Former Free Uber Activist, Arcade City Founder Has Troubled Past Revealed
Dover resident Christopher David (formerly known as Christopher Pille) is looking to move his ridesharing competitor Arcade City forward, but may be held back by revelations of failed businesses and broken promises.
Christopher David of Dover, NH is a man with lofty ambitions who seems to always be chasing after success. He is currently running an “Uber-Killer” company and has run for political office, but cannot seem to run away from bad decisions in his past.
David, founder of the “Free Uber” movement in Portsmouth and creator of a new ridesharing app called Arcade City, has made headlines both locally and nationally for his disruptive actions in the ridesharing industry. We interviewed him when he was considered the “Rogue Uber Driver” during the battle between Uber, local taxi companies and the city’s regulations.
Back then he was a passionate Uber driver fighting for the ridesharing company, but soon turned on them and started his own ridesharing app based on a “swarm” model in November. Arcade City has since gotten a lot of attention from libertarians, cryptocurrency supporters and drivers who feel disenfranchised working for Uber and Lyft.
I was skeptical about the whole thing and wondered if the promises from this start-up blockchain app could live up to all of the hype from its founder. Now Christopher himself is getting some unwanted attention driven by those who feel they have been wronged by the ambitious entrepreneur in the past.
Enter Ivan Chen-O'Neill, who first reported his grievances with Christopher in a Ripoff Report post from December 30, 2013 about David’s failed California run for Congress in 2012. As his former campaign manager, Chen-O'Neill was looking to warn possible supporters about David’s unreliability and questionable spending before a possible 2014 run.
His grievances were further detailed on April 2 in a post on Medium where he refers to David as an “American Fraudster” who has left a trail of unpaid debt and broken promises. “Chris has a habit of riding the coattails of other movements in order to extract volunteers for his pet causes,” according to Chen-O’Neill.
Christopher Pille was plagued with an “ambition that surpassed his abilities.”
Before he changed his name to Christopher David, Christopher Pille was looking to make a name for himself as a liberty-loving member of the non-profit Young Americans for Liberty. He failed to create a chapter of the organization in California and they parted ways. According to Chen-O'Neill , the executive director of the non-profit “would go on to say Christopher Pille was plagued with an “ambition that surpassed his abilities.”
He then changed his name and created a web marketing company called Victory Online. That would soon fail and Pille, now David, decided to run for Congress where Chen-O'Neill would join as s campaign manager.
During the campaign, Chen-O'Neill said that David refused to pay back thousands of dollars he had loaned to him, and had not paid a girl named “Alice” for her work. Chen-O'Neill also claims that David was a bit loose with donor’s money and used it for trips, dinners and a ring for his then-fiance.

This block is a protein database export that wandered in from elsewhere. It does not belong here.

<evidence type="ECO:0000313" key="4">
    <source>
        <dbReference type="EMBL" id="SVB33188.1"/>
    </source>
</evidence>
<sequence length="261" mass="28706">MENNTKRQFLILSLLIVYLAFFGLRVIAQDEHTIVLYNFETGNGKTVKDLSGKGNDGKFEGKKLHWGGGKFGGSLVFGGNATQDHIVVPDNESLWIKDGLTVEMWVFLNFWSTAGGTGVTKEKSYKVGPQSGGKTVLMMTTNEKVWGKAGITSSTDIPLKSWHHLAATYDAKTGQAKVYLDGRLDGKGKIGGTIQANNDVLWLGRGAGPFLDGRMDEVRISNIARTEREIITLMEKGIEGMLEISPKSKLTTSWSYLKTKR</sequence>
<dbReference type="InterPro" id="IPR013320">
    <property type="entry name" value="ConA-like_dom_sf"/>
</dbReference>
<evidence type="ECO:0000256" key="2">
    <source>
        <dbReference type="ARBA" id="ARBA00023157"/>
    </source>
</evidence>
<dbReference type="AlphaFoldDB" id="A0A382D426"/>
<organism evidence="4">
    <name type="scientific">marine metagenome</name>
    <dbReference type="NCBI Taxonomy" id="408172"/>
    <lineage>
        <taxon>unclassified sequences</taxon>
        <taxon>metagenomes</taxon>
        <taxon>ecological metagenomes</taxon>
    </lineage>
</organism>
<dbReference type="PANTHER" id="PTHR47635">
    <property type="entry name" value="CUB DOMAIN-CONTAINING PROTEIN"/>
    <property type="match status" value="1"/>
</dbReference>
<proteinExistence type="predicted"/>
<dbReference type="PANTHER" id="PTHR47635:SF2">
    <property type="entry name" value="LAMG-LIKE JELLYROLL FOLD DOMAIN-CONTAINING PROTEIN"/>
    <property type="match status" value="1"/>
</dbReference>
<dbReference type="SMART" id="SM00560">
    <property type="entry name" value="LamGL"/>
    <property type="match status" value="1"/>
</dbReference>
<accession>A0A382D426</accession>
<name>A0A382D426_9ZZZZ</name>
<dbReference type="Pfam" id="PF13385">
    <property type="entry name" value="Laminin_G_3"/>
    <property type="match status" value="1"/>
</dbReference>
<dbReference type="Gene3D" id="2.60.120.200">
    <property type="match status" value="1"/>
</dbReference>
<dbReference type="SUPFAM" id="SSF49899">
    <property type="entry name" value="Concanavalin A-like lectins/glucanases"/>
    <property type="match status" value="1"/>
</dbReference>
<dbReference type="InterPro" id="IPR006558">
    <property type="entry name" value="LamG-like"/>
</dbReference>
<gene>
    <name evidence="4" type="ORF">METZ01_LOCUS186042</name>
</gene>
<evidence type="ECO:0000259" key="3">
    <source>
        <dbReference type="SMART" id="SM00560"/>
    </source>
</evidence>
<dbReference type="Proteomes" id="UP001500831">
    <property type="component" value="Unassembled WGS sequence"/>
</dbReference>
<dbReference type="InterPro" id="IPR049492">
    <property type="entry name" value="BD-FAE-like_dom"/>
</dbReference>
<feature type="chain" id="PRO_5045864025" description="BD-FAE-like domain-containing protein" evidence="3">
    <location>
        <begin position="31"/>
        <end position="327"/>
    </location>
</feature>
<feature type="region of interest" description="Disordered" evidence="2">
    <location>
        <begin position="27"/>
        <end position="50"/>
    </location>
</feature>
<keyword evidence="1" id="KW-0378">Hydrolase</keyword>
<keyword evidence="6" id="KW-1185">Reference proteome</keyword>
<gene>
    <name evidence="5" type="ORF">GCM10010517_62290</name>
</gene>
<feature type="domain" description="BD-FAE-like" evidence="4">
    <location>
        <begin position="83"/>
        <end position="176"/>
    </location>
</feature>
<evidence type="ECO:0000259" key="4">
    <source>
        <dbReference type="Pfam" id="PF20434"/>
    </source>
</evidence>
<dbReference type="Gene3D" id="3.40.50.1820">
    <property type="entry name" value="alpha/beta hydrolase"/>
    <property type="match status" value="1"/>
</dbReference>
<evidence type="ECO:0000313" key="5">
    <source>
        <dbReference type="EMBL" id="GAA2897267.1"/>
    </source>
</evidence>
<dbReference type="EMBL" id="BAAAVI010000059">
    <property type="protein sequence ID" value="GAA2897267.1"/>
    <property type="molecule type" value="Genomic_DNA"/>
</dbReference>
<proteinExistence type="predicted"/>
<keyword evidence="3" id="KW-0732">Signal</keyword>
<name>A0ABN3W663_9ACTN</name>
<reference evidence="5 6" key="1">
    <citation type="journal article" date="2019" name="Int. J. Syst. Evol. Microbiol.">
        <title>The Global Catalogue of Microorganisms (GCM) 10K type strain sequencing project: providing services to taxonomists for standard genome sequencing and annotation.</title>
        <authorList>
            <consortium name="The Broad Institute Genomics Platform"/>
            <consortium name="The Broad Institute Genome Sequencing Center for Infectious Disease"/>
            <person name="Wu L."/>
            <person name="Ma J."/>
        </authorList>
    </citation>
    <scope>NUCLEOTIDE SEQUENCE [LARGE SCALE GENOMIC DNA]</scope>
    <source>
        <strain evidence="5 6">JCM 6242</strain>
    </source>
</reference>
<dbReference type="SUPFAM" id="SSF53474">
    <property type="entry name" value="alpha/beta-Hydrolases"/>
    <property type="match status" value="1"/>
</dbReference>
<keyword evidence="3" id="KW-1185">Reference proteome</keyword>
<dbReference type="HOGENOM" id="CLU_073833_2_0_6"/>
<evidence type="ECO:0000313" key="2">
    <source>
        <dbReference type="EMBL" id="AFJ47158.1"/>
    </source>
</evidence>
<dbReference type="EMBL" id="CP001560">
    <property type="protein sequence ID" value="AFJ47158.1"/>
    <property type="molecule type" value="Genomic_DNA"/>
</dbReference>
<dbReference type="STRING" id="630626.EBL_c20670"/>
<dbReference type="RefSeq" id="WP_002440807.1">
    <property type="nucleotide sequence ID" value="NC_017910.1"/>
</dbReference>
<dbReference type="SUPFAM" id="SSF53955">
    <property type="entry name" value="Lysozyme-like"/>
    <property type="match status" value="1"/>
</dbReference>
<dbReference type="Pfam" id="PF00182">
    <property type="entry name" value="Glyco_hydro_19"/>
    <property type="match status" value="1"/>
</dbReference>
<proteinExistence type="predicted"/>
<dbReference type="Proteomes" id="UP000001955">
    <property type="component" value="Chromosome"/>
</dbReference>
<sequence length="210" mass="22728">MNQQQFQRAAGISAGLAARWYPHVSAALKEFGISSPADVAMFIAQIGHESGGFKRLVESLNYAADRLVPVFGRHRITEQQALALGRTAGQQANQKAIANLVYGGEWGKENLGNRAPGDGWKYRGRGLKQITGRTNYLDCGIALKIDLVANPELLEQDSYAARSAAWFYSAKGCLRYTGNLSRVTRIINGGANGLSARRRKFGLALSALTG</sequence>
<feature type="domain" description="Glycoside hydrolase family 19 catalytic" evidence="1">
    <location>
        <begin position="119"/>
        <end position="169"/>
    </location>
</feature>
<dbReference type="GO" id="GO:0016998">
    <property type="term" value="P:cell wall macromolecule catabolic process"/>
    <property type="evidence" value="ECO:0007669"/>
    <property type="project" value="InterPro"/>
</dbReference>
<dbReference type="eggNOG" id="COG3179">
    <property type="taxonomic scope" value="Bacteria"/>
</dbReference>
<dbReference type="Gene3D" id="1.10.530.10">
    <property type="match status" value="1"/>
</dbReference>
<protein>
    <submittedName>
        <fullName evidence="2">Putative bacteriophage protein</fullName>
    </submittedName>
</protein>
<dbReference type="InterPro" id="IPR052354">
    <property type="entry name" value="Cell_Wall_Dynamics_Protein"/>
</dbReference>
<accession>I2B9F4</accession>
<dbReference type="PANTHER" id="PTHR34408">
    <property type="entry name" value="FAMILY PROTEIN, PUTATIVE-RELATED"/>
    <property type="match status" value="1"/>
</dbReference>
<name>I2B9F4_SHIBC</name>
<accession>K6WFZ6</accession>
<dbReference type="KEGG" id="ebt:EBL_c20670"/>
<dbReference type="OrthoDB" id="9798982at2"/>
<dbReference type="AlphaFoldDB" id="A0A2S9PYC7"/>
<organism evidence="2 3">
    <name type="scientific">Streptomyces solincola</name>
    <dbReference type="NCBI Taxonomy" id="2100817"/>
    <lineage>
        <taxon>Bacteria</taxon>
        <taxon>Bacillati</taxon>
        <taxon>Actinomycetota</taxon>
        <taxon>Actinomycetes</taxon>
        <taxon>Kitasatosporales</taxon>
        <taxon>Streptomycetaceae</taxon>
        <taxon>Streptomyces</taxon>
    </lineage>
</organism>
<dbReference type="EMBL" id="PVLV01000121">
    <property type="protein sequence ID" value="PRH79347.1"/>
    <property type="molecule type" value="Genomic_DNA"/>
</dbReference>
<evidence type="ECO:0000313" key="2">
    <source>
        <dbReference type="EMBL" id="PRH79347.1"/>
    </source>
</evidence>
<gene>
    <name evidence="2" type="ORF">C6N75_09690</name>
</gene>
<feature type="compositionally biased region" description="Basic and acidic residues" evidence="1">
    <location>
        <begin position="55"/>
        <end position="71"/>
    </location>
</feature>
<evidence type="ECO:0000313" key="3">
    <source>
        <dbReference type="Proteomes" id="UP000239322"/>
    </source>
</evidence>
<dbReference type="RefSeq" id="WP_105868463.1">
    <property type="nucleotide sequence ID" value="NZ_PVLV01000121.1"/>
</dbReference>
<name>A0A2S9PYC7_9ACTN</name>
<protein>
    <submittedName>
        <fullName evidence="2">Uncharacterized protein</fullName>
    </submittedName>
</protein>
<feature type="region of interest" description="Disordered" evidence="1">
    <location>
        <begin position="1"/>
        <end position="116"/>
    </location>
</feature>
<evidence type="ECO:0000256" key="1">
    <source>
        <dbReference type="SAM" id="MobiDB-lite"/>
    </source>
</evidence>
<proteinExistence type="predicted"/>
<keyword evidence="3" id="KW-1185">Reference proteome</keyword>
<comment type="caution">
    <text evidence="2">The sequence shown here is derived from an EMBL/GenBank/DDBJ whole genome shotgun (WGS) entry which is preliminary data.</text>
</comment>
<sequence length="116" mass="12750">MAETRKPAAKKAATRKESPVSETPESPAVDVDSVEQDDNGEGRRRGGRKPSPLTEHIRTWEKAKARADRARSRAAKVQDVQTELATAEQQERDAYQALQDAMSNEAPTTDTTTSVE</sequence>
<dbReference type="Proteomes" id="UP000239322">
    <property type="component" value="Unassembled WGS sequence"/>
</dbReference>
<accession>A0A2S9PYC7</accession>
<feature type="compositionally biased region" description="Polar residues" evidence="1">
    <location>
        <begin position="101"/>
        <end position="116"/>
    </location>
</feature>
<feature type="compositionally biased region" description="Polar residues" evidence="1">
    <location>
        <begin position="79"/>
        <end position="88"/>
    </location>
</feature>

The campaign crumbled and David was onto his next business venture.
He founded a Bitcoin consulting company called Coinvox that wanted to bring in Bitcoin donations to non-profits and campaigns. It attracted a lot of buzz in the media and from online groups, but would soon fail and leave behind unhappy investors.
David then moves to New Hampshire, gets involved in the Portsmouth vs. Uber clash and begins work on Arcade City. And here we are.
The really interesting thing about Chen-O'Neill’s story coming to light is that David has taken it head-on on social media. He addressed the accusations against him in a post on the Arcade City Facebook page. On the information in the post on Ripoff Report he writes:
“The report contained a number of accusations, some of which were true, some were partly true, some were outright lies.”
He also admits to much of the negative information about him in the Medium article:
I've sucked at managing my personal finances. I've made plans that didn't come to fruition. I've made a lot of mistakes -- and learned from them.”
“There are exaggerations and events described not how I remember them, but the facts in this one are mostly true. I've had previous ventures fail. I'm in a lot of personal debt. I've sucked at managing my personal finances. I've made plans that didn't come to fruition. I've made a lot of mistakes -- and learned from them. It is the life of an entrepreneur: you fail and fail and fail -- until you succeed.”
He denies using campaign funds improperly and claims that he has never stolen money. David admits that he has had a hard time paying back personal debts and is “not good at managing money.”
David took to the ethereum group on Reddit to host a question and session that included plenty of criticism from the online community. With all of this information on David's past, it is easy to see why many are leery of spending time or money with Arcade City.
There are adamant supporters on his Facebook page who believe it will revolutionize the ridesharing business, but the skeptics seem to outnumber the believers at this point.
Arcade City seems to be a Hail Mary pass from someone who is desperately trying to create the big success that will overshadow past failures. That may not be the best play in this game because history has a funny way of repeating itself.